I have recently read an article on a parenting website about judgmental sentiments in the mommy blogosphere. Reading the arguments the author gives for her sentiments, I have to say, I completely disagree with her. From the moment a woman decides to get pregnant, or to continue an unplanned pregnancy, she enters a kind of unwritten contract with her baby to protect him/her from harm during pregnancy and beyond. From this point on, she shares her body for many months, first to help the little one develop, then to nourish him/her; at least that's how it should be. Thinking about this article, I compiled a list of promises I have made to my daughters as soon as I was aware of their tiny existence at 6 weeks and 10 weeks pregnant, respectively.
I promise to do everything in the world to provide you with a safe environment to grow. I will avoid any harmful substance and dangerous situations in order to allow you to develop and prosper until it is time to meet you in person. I admit that while I was a model pregnant woman with Lily (sans the exercise, because I was much too busy to squeeze that in, and I was on my feet a lot at work), I had slips while pregnant with Violet. Nothing bad like alcohol or cigarettes, but during those last few weeks of pregnancy I just couldn't help but drinking my morning joe most days to counteract the effect of the general fatigue of late-term pregnancy.
I promise to educate myself and do my best to achieve a successful low-intervention and drug-free birth. It is common knowledge that vaginal births with as little drugs as possible are best for both mother and baby. This article covers some of the major disadvantages of c-sections over vaginal births. In this category I was more successful with Violet. Due to emotional issues I had extensive and painful prodromal labor with Lily, and after nearly 56 hours of labor and little progress the doctor at the Army hospital decided to put me on pitocin and an epidural to allow me to rest. The drugs made me so numb I did not feel a thing and the nurses had to coach me through the pushing phase. The result was a major tear and many stitches; how many I've never been told. Lily was born screaming, and she wouldn't stop for about 1.5 hours. After about 30 minutes the nurses took her away from me, washed her and put her under a heating lamp. I admit, even though I read a lot, I was not informed enough (and definitely too drugged) to intervene. It took me more than 2 months to fully recover and heal from this birth. My birth with Violet was a completely different story. After the negative experience at Irwin Army Community Hospital in Fort Riley I opted for a birth center this time around. After only about 14 hours of labor we welcomed little Violet into this world. It was peaceful and serene. Violet only squeaked twice before opening her eyes widely and looking around. She nursed right away and we were released home from Eastside Birth Center after only a couple of hours.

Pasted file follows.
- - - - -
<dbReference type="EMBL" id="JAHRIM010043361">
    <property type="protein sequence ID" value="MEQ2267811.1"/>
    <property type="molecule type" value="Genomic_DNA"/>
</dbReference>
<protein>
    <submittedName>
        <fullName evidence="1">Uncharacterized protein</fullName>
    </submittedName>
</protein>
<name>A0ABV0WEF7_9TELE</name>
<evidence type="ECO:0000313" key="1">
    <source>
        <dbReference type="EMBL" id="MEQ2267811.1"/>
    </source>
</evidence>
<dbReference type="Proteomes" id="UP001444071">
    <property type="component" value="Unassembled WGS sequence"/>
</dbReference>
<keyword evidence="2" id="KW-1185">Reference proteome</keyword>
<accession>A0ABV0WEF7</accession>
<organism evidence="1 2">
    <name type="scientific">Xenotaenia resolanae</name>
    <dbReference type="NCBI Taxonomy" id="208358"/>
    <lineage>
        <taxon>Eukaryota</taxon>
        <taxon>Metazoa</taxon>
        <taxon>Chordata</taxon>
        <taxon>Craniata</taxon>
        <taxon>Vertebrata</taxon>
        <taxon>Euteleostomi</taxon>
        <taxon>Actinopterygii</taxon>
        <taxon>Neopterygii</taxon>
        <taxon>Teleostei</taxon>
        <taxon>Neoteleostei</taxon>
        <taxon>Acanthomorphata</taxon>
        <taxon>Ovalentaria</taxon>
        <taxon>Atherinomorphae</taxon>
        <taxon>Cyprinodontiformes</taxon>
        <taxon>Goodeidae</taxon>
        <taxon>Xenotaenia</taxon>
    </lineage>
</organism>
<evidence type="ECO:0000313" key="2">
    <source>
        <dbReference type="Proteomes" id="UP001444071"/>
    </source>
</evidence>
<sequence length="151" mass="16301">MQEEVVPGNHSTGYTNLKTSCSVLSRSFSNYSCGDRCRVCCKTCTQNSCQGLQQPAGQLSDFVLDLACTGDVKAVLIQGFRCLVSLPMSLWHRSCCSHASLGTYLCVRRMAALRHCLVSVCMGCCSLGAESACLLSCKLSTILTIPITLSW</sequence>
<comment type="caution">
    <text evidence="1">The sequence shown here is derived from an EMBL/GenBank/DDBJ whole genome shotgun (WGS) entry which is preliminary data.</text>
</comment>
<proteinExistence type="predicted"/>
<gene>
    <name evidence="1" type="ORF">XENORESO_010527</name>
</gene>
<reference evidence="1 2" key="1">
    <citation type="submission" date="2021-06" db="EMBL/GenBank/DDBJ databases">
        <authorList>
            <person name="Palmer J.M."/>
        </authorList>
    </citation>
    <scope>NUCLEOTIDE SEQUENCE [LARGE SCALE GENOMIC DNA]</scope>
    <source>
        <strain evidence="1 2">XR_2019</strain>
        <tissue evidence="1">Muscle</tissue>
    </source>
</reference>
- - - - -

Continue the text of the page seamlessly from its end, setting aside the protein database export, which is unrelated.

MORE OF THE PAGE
I promise to provide you with the best nourishment available. I am aware, that breastfeeding is not an option for everyone. There are people who depend on medication that is incompatible with breastfeeding, and a few women simply don't produce enough milk for their babies. Unless a woman is in one of the two categories, there is no valid reason NOT to breastfeed. I cannot understand women who simply choose not to breastfeed. Why would anyone opt for suboptimal food for their children in those important first months of life. Studies prove that breastfed children are smarter and healthier than their formula-fed peers. I see a lot that women argue that they cannot breastfeed their children because they work. As a working mother myself I like to disagree. When Lily was 8 weeks old I returned to work part-time, when she was 5 months old I started working full-time. I nursed her for 15 months. Was it always easy? No. I spent most of my lunch break pumping, leaving me no time to go out to lunch with co-workers or to work out; but these were sacrifices I made gladly for the well-being of our daughter, and I am not the only mother in my circle of friends who managed to nurse while working full-time. I am currently nursing Violet and plan on doing it until she decides that it is enough, just as Lily did.
I promise to do everything possible to provide you with a safe and happy childhood. I will give you all the love I have, and even though I am not a perfect parent (who is?), I will make decisions to the best of my knowledge and conscience in order to give you the best possible start into our life.
This is to our daughters Lily and Violet, who we love beyond words, who are the center of our lives and the reason for us to try being the best parents we can be. Daddy and Mami love you!